Antelope Valley Station

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Antelope Valley Station is an operating power station of at least 869-megawatts (MW) in Beulah, Mercer, North Dakota, United States.


Table 1: Project-level location details

Plant name Location Coordinates (WGS 84)
Antelope Valley Station Beulah, Mercer, North Dakota, United States 47.370558, -101.835772 (exact)

The map below shows the exact location of the power station.

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Unit-level coordinates (WGS 84):

  • Unit 1, Unit 2: 47.370558, -101.835772

Project Details

Table 2: Unit-level details

Unit name Status Fuel(s) Capacity (MW) Technology Start year Retired year
Unit 1 operating coal - lignite 434.9 subcritical 1984
Unit 2 operating coal - lignite 434.9 subcritical 1986

Table 3: Unit-level ownership and operator details

Unit name Owner
Unit 1 Basin Electric Power Cooperative [100.0%]
Unit 2 Basin Electric Power Cooperative [100.0%]

Project-level coal details

  • Coal source(s): Freedom Mine (ND)

Coal Ash Waste and Water Contamination

In August 2010 a study released by the Environmental Integrity Project, the Sierra Club and Earthjustice reported that North Dakota, along with 34 states, had significant groundwater contamination from coal ash that is not currently regulated by the Environmental Protection Agency (EPA). The report, in an attempt to pressure the EPA to regulate coal ash, noted that most states do not monitor drinking water contamination levels near waste disposal sites.[1] The report mentioned North Dakota's Antelope Valley Station and Leland Olds Station as sites that have groundwater contamination due to coal ash waste.[2]

Antelope Valley CO2 capture demonstration project

In January 2009, the U.S. Department of Agriculture announced a loan of up to $300 million to Basin Electric Power Cooperative for the development of a demonstration project to capture carbon dioxide emissions at its Antelope Valley plant in Mercer County. Basin Electric is partnering with Powerspan Corp. and Burns & McDonnell to demonstrate CO2 removal from the flue gas of a lignite-based boiler. The project would capture about a million tons of CO2 per year from part of the plant's exhaust stream and send it to oil fields along the pipeline used by the plant.[3]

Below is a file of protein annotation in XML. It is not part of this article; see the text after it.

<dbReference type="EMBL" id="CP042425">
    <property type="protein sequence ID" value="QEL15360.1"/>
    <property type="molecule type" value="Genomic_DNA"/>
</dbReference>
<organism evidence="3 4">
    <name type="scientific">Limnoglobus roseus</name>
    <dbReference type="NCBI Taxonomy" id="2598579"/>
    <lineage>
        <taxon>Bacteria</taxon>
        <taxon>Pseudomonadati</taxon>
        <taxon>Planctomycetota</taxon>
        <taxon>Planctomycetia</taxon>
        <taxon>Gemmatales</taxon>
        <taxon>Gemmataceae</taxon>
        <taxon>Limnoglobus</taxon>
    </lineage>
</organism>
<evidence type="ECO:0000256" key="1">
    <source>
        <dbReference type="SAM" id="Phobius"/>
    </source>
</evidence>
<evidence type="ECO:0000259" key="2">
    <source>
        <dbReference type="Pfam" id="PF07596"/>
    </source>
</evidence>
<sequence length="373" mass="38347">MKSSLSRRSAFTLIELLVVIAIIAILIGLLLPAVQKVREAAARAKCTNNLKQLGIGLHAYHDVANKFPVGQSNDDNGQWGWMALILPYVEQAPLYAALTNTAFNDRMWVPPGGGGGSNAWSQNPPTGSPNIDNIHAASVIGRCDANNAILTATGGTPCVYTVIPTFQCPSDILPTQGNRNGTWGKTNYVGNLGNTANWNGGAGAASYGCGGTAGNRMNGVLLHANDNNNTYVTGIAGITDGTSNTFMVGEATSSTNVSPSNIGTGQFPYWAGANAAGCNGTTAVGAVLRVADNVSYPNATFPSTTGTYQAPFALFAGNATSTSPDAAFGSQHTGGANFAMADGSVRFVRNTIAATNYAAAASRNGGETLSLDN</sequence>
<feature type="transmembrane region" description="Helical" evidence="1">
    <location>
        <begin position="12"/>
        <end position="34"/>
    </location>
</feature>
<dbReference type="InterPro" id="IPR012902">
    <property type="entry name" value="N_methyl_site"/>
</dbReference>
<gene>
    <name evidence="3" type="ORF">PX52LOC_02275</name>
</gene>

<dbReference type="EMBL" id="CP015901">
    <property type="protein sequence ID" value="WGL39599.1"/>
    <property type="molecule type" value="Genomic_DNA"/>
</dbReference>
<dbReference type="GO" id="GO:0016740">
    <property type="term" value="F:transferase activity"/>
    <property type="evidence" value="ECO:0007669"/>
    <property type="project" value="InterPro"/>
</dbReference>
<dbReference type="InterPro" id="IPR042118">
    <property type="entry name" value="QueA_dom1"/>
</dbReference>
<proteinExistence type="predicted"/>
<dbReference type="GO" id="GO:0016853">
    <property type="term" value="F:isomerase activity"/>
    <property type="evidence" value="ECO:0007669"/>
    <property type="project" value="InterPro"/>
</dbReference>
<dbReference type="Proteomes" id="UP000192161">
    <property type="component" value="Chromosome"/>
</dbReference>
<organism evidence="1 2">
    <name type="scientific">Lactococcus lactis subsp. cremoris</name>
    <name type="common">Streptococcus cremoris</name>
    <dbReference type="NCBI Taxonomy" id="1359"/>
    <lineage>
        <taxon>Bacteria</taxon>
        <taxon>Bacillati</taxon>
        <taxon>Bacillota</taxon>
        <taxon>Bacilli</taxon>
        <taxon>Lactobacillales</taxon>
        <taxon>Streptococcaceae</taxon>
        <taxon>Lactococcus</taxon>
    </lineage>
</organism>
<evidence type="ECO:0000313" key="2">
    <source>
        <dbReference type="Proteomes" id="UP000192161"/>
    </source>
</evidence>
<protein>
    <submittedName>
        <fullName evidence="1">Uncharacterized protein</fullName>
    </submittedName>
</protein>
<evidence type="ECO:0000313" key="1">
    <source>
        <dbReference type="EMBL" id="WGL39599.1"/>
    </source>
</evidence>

In July 2009, the project received up to $100 million from the Department of Energy's Clean Coal Power Initiative.[4]

Some state representatives are seeking $100 million in state support to match the federal grant. The project's initial engineering and design work should be completed by the end of 2010, Basin spokesman Daryl Hill said. North Dakota's Industrial Commission, which oversees a state coal research fund, put up $2.7 million for the study, which equaled half its expected cost.[5]

In August 2010, Basin Electric Power Cooperative said it was searching for customers to buy the carbon dioxide it plans to retain from the experimental Antelope Valley power plant. A potential buyer is the oil industry, which uses carbon dioxide for enhanced oil recovery in some geologic formations. Designers hope the project will be able to capture up to 1 million tons of the gas annually. The legislative committee's chairman, Sen. Rich Wardner, R-Dickinson, said he believed a surge in carbon dioxide demand was in the offing for western North Dakota's oil industry.[6]

The carbon dioxide retention process to be used at Antelope Valley is being developed by HTC Purenergy Inc. of Regina, Saskatchewan and Doosan Babcock Energy, an English company that has its U.S. headquarters in Atlanta. Basin said the carbon dioxide that cannot be sold could be pumped underground into saltwater aquifers in western North Dakota for storage. One large aquifer is beneath the Freedom Mine, eight miles northwest of Beulah, which supplies coal to the synfuels plant and Antelope Valley station.[6]